There was a lot of controversy around the film regarding the casting of Tilda Swinton as the Ancient One and the stereotypical tropes that Doctor Strange relies on (the exotic East as a source of mysterious power).  People who know me know that I was pretty upset by these things but what they probably don’t know is the reason why I was upset.  It wasn’t because I thought the movie would be terrible before I’ve even seen it and that nobody should enjoy this movie because of these reasons.  Its because it’s a problem that somehow still continues to exist in the movie industry today.  Hollywood would always rather hire a white actor over an asian actor because they sell.  The common audience don’t often go to Asian countries to see what it’s actually like there, so they don’t ask questions when these stereotypes crop up again and again.  If it seems like I’m targeting this film in particular, it’s simply because it’s the most recent example of these problems.

Did any of these problems stop me from enjoying this movie?  Hell no.

The movie reminds me a lot of the original Iron Man movie with it’s smaller, simpler narrative.  Dr. Strange also reminds me a lot of Tony Stark, though, regrettably, Benedict Cumberbatch doesn’t quite have the same charisma that Robert Downey Jr. does.  Benedict Cumberbatch is a brilliant actor, though, and he does his job as Dr. Strange incredibly well.  In fact, this entire cast of characters was surprisingly well put together.  Tilda Swinton plays the part of the Ancient One with grace and poise but also with ferocity, making her one of my favorite characters in the movie.  Chiwetel Ejiofor is both charismatic and harsh as Mordo, Strange’s ally in arms.  Even Mads Mikkelsen as Kaecilius garners some sympathy, but only in the one scene he gets to be sympathetic, which continues the trend of Marvel villains being boring.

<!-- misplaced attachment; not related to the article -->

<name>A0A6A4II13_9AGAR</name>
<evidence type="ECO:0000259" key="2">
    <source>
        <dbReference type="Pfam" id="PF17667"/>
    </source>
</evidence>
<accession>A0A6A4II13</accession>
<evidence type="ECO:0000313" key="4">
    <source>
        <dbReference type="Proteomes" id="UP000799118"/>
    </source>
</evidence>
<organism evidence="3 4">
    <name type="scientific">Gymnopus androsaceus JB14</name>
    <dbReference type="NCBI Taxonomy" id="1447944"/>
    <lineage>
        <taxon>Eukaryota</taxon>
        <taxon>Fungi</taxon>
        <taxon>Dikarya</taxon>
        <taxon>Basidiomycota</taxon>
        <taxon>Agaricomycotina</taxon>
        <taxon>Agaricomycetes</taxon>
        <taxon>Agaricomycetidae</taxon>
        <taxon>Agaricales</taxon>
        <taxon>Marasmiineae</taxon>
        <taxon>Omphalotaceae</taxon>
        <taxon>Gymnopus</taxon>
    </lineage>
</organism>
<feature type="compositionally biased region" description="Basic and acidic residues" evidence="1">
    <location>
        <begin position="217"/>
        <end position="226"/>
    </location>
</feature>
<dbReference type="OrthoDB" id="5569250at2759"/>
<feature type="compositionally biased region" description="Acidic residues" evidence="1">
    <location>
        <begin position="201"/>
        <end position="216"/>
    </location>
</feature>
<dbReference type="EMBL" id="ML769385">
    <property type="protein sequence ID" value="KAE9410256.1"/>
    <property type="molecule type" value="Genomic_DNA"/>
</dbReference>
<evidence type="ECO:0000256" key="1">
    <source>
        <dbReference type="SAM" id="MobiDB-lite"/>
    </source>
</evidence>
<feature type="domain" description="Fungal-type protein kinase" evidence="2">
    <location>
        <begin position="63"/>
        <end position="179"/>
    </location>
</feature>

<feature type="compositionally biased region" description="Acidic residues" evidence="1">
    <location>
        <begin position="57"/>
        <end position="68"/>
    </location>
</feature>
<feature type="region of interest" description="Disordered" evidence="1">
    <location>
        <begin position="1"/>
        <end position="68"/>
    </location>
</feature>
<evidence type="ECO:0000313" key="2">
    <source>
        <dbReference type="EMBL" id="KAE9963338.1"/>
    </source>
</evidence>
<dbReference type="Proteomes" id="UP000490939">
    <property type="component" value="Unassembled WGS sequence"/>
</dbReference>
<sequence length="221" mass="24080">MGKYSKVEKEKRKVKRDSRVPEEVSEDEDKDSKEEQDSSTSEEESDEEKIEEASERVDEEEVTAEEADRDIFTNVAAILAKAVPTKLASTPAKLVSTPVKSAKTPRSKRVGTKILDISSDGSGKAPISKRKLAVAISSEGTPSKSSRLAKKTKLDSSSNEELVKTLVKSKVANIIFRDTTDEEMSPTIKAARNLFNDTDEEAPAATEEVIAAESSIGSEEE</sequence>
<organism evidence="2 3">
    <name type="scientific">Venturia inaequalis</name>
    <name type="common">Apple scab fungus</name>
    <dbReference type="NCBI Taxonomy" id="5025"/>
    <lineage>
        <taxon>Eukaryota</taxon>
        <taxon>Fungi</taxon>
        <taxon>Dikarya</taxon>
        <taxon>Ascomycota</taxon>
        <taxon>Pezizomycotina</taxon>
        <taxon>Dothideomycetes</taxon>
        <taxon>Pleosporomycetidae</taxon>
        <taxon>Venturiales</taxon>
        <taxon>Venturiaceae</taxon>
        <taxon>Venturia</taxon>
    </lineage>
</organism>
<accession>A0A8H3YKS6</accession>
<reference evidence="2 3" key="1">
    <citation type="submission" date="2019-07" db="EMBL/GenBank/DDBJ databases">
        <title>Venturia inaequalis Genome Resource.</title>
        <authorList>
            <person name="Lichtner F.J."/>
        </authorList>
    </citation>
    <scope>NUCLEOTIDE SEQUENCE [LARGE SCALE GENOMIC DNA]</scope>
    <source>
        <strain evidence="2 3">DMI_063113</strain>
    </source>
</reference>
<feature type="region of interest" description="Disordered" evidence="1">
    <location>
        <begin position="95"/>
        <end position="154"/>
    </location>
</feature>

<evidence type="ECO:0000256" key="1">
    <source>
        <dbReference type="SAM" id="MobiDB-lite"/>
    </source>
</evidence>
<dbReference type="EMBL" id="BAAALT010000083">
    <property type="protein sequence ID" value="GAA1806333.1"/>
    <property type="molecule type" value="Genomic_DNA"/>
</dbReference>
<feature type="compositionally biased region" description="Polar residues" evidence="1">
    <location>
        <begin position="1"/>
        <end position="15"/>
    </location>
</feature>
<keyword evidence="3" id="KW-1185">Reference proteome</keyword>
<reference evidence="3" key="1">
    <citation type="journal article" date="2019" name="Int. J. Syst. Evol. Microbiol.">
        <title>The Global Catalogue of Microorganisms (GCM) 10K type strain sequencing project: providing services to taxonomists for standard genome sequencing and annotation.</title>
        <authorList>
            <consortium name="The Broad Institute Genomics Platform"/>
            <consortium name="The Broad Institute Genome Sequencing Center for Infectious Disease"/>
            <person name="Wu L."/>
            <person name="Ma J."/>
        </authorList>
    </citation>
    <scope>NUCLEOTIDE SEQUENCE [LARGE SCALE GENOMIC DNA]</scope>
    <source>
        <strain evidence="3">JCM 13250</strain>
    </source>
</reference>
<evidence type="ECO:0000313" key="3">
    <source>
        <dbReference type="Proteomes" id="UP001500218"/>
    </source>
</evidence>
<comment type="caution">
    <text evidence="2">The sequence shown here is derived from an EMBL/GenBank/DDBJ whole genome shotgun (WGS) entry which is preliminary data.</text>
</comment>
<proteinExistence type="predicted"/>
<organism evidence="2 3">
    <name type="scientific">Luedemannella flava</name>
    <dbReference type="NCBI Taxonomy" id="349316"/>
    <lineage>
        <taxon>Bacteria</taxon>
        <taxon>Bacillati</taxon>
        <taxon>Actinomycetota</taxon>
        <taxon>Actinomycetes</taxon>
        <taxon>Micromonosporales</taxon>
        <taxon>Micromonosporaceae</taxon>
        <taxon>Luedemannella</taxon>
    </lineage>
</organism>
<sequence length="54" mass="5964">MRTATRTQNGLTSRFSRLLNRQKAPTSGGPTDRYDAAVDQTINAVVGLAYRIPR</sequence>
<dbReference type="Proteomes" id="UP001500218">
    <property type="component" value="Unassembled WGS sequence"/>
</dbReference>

The only actress to really get the short end of the stick is Rachel McAdams, who is relegated to being the token girlfriend.  Even though she has her own life and is an accomplished nurse, her whole role in the movie is to be the representation of Strange’s former life.  Maybe I’m being too harsh because, to be fair, they used to be lovers but they broke up after the accident, which makes her more of the token friend.  Still, I hope that if they plan to use her again in the future, that they actually give her more to do than patch up Strange.

The main issue with the film is that it relies on so many tropes that this movie feels more like a paint by numbers Marvel movie.  The only part that was different is in how Strange deals with the issues.  He might very well be the only one in the entire MCU whose first instinct isn’t to fight or kill anyone.  As a doctor, he’s tasked with saving lives, not taking them and it was nice to see him solve problems through bargaining rather than killing.

I’ve listed numerous problems the film has but I still enjoyed the movie.  People seem to forget that you can both enjoy a movie immensely and still be aware of the problematic things that exist within it and by contrast to other movies, the problems in this movie are small in comparison.  Tilda Swinton is fantastic and ended up being my favorite character.  All in all, it’s a fun movie with some of the trippiest visuals I’ve ever seen.